By Elizabeth E. Payne
A proposed bill, S.B. 582, would significantly diminish the state’s authority to regulate and enforce safety standards in coal mines. Critics say it undoes years of legislative progress toward protecting miners.
“It’s breathtaking in its scope,” Davitt McAteer, a mine safety expert, told the Charleston Gazette-Mail.
Among other changes, the industry-backed bill reduces the number and limits the scope of visits by state safety inspectors, limits the ability to cite violations unless “imminent danger” can be proven and targets individual employees rather than mine operators and companies when violations are discovered.
Another bill that changes how the West Virginia Department of Environmental Protection measures water pollution passed through the state Senate on March 28 and is awaiting the governor’s signature. The current rules are based on the amount of pollution that can be allowed in a waterway during the lowest seven-day water flow over a ten-year period. The new bill, H.B. 2506, would set levels based on average stream flow.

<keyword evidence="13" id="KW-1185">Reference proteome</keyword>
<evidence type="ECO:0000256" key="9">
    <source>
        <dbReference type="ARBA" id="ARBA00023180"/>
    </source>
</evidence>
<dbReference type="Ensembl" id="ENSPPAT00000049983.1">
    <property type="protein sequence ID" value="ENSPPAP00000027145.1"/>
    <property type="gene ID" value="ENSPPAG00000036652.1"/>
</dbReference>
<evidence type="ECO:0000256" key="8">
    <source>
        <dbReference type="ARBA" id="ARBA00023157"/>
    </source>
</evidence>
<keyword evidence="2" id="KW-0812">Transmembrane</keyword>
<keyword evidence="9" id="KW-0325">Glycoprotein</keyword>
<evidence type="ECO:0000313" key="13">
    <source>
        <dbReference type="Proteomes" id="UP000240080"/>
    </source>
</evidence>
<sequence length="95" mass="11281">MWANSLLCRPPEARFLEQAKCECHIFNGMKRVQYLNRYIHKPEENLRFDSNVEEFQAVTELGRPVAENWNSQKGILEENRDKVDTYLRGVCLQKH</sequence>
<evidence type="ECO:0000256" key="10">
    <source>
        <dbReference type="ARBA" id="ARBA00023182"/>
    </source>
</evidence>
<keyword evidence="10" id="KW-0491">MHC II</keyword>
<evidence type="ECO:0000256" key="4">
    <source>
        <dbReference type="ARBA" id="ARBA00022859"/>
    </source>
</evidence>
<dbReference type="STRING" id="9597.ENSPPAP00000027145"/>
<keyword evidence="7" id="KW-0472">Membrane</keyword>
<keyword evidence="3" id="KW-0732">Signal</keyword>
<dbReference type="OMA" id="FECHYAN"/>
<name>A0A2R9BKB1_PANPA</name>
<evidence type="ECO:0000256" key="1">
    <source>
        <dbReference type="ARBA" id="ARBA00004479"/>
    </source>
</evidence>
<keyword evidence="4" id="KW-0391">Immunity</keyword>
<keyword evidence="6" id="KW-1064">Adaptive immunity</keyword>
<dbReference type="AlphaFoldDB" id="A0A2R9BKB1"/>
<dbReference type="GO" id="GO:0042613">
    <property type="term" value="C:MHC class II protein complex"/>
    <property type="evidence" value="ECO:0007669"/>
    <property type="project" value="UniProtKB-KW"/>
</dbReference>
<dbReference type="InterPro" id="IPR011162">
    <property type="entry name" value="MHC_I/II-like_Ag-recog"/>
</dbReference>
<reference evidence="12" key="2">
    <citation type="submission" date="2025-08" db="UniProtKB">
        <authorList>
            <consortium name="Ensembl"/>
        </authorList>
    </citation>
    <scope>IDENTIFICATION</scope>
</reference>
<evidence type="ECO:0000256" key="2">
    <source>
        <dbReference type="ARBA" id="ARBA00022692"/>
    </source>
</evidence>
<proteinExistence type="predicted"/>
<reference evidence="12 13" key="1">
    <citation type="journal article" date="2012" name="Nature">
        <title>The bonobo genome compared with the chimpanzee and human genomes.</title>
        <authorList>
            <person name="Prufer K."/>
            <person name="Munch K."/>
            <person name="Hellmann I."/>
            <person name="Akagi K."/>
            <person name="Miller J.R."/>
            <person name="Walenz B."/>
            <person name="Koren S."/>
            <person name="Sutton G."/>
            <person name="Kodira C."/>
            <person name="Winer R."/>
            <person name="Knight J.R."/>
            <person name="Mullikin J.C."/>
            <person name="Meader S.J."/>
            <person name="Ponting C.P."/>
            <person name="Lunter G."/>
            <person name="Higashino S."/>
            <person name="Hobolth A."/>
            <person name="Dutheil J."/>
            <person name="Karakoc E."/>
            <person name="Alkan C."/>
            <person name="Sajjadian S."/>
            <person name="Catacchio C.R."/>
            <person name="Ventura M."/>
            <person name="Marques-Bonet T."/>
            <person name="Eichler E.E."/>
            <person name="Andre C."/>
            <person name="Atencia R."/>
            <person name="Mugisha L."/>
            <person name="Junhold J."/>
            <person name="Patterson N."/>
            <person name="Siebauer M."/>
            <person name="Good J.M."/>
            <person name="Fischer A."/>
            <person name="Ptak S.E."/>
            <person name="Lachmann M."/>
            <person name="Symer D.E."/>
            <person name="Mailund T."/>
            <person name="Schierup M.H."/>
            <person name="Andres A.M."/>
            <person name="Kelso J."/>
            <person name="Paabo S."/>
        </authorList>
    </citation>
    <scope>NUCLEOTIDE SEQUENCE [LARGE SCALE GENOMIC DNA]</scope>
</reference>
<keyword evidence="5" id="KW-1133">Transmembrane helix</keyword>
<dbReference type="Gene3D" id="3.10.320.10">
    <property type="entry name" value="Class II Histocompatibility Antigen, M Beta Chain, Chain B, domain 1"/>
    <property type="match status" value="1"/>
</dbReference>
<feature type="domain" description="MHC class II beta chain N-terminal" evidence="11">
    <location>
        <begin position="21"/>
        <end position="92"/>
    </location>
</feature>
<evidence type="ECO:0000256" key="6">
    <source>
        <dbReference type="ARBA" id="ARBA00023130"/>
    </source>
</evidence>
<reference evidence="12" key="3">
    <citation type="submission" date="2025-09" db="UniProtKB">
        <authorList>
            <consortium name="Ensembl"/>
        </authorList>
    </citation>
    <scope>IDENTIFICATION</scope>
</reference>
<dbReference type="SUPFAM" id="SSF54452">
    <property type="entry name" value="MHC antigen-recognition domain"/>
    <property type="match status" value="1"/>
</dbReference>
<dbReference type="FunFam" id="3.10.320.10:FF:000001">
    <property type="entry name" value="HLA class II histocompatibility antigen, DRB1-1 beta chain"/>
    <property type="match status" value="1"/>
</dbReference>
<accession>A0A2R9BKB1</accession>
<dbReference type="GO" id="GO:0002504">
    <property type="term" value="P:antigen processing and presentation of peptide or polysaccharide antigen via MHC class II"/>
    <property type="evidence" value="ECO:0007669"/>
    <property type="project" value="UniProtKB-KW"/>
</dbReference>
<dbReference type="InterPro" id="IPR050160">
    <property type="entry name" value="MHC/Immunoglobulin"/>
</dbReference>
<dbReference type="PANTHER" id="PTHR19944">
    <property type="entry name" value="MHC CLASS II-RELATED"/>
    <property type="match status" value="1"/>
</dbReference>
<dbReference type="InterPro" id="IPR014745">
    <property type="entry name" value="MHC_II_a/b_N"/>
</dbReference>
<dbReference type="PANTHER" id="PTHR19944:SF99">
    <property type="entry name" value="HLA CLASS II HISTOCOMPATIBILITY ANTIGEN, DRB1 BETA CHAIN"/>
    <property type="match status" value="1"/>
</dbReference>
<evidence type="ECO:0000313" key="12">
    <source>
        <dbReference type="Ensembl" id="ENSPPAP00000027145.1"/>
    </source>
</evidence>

The new regulation would allow more pollution to be permitted in waterways and was lobbied for by industry groups.
The state DEP also removed language from its permitting process that protected communities from noise and light pollution near compressor stations and other facilities. The change was undertaken at the request of the West Virginia Oil and Natural Gas Association.
Coal companies owned by Jim Justice, now the state’s governor, owe the state $4.4 million in unpaid back taxes.